A name given to some reserved apartment in a ship, as--The bread-room. In the aftermost part of the hold: properly lined to receive the bread, and keep it dry.--The cook-room. (See GALLEY.)--The gun-room. On the after gun-deck of ships of the line, or steerage of frigates; devoted to the gun-room officers.--Light-room. Attached to the magazine.--Sail-rooms, devoted to the sails, are on the orlop deck, and are inclosed for the reception of the spare sails.--Slop-room. Devoted to slop-clothing.--Spirit-room. A secure space in the after-part of a ship's hold, for the stores of wine, brandy, &c.--Steward's-room. The office devoted to the purser's steward of former times, now paymaster's steward, whence he issues most of the light provisions to the ship's company.--Ward-room. A room over the gun-room in ships of the line, where the lieutenants and other principal officers sleep and mess. The term sea-room is applied when a ship obtains a good offing, is clear of the coast dangers, and is free to stand on a long course without nearing danger.

— Dictionary of Nautical Terms

Semaphore line

Semaphore line

A semaphore telegraph, optical telegraph, shutter telegraph chain, Chappe telegraph, or Napoleonic semaphore is a system of conveying information by means of visual signals, using towers with pivoting shutters, also known as blades or paddles. Information is encoded by the position of the mechanical elements; it is read when the shutter is in a fixed position. The system was invented in 1792 in France by Claude Chappe, and was popular in the late 18th to early 19th century. Semaphore lines were a precursor of the electrical telegraph. They were far faster than post riders for bringing a message over long distances, but far more expensive and less private than the electrical telegraph lines which would replace them. The distance that an optical telegraph can bridge is limited by geography and weather; thus, in practical use, most optical telegraphs used lines of relay stations to bridge longer distances. Modern derivatives of the semaphore system include flag semaphore and the heliograph.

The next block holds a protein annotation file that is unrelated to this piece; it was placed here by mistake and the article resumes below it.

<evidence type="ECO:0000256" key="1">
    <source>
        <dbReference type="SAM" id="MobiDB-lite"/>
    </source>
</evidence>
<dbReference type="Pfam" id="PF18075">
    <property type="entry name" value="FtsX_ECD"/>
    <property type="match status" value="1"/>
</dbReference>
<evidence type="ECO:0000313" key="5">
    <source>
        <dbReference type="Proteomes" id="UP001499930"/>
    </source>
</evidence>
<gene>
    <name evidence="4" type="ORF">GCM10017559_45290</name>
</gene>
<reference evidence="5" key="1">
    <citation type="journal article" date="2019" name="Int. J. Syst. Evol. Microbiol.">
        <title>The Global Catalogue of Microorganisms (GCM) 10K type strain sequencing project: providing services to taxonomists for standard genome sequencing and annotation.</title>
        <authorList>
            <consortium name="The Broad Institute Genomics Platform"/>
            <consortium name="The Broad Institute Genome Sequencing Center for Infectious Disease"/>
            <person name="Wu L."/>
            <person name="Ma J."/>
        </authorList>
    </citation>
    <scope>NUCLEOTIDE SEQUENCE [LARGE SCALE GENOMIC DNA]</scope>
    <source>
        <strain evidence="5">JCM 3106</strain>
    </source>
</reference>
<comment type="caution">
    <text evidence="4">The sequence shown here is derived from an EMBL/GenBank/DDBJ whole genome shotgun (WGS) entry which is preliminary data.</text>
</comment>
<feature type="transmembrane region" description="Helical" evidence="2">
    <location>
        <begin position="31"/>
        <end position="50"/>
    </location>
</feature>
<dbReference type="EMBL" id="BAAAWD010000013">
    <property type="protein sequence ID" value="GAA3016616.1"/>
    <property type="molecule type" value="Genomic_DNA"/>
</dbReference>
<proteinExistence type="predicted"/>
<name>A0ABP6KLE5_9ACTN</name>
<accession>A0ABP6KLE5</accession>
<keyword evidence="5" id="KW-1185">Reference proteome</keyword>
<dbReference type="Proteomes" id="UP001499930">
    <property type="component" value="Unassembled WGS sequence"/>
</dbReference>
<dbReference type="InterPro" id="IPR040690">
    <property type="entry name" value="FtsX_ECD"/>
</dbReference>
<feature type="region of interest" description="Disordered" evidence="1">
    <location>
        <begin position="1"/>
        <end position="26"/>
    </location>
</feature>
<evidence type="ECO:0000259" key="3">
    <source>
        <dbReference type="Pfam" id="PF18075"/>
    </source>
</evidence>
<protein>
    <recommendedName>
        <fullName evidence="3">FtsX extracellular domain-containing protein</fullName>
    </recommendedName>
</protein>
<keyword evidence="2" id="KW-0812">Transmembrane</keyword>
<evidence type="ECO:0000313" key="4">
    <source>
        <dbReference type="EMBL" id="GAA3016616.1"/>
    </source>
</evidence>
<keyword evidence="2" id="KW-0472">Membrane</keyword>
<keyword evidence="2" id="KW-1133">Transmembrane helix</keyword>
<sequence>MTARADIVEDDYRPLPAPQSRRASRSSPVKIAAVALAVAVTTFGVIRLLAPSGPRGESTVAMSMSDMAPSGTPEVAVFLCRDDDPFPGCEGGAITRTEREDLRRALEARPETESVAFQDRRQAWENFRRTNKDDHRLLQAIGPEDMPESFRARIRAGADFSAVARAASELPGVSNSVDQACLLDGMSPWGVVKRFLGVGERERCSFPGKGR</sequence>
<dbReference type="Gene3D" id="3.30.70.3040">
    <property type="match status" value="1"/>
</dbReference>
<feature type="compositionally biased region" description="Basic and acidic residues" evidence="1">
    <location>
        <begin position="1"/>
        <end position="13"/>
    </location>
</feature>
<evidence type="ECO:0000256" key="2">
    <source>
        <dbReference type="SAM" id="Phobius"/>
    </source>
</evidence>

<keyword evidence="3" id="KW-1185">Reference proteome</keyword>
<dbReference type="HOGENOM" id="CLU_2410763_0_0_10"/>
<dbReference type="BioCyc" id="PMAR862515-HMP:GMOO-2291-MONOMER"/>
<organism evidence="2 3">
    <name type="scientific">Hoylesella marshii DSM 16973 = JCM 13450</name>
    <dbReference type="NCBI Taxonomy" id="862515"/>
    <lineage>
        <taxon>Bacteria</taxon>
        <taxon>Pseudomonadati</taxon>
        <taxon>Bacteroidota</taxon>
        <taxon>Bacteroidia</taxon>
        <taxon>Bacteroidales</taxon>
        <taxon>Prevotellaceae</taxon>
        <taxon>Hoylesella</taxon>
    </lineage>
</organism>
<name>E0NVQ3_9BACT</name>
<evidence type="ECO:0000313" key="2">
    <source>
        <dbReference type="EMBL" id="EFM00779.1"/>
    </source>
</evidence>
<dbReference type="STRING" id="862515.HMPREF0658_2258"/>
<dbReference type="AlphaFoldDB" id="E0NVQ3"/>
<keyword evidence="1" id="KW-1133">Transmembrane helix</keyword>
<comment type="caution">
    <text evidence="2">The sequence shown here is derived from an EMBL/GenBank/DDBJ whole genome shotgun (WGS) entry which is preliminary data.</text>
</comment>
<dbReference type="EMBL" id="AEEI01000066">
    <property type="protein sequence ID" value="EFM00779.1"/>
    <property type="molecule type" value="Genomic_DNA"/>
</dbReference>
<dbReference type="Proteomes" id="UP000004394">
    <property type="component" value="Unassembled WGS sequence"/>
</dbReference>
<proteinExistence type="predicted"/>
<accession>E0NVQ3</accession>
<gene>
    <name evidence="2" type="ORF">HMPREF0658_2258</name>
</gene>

— Freebase

Telegraph

Telegraph

tel′e-graf, n. an apparatus for transmitting intelligible messages to a distance, esp. by means of electricity.—v.t. to convey or announce by telegraph.—ns. Tel′egraph-cā′ble, a cable containing wires for transmitting telegraphic messages; Tel′egrapher (or tē-leg′-), Tel′egraphist (or tē-leg′-), one who works a telegraph.—adjs. Telegraph′ic, -al, pertaining to, or communicated by, a telegraph.—adv. Telegraph′ically, in a telegraphic manner: by means of the telegraph.—ns. Tel′egraph-plant, an Indian leguminous plant, the small lateral leaflets of whose trifoliate leaves have a strange, spontaneous motion, jerking up and down (sometimes 180 times in a minute), as if signalling, and also rotate on their axes; Tel′egraphy (or tē-leg′-), the science or art of constructing or using telegraphs. [Gr. tēle at a distance, graphein to write.]

— Chambers 20th Century Dictionary

Family room

Family room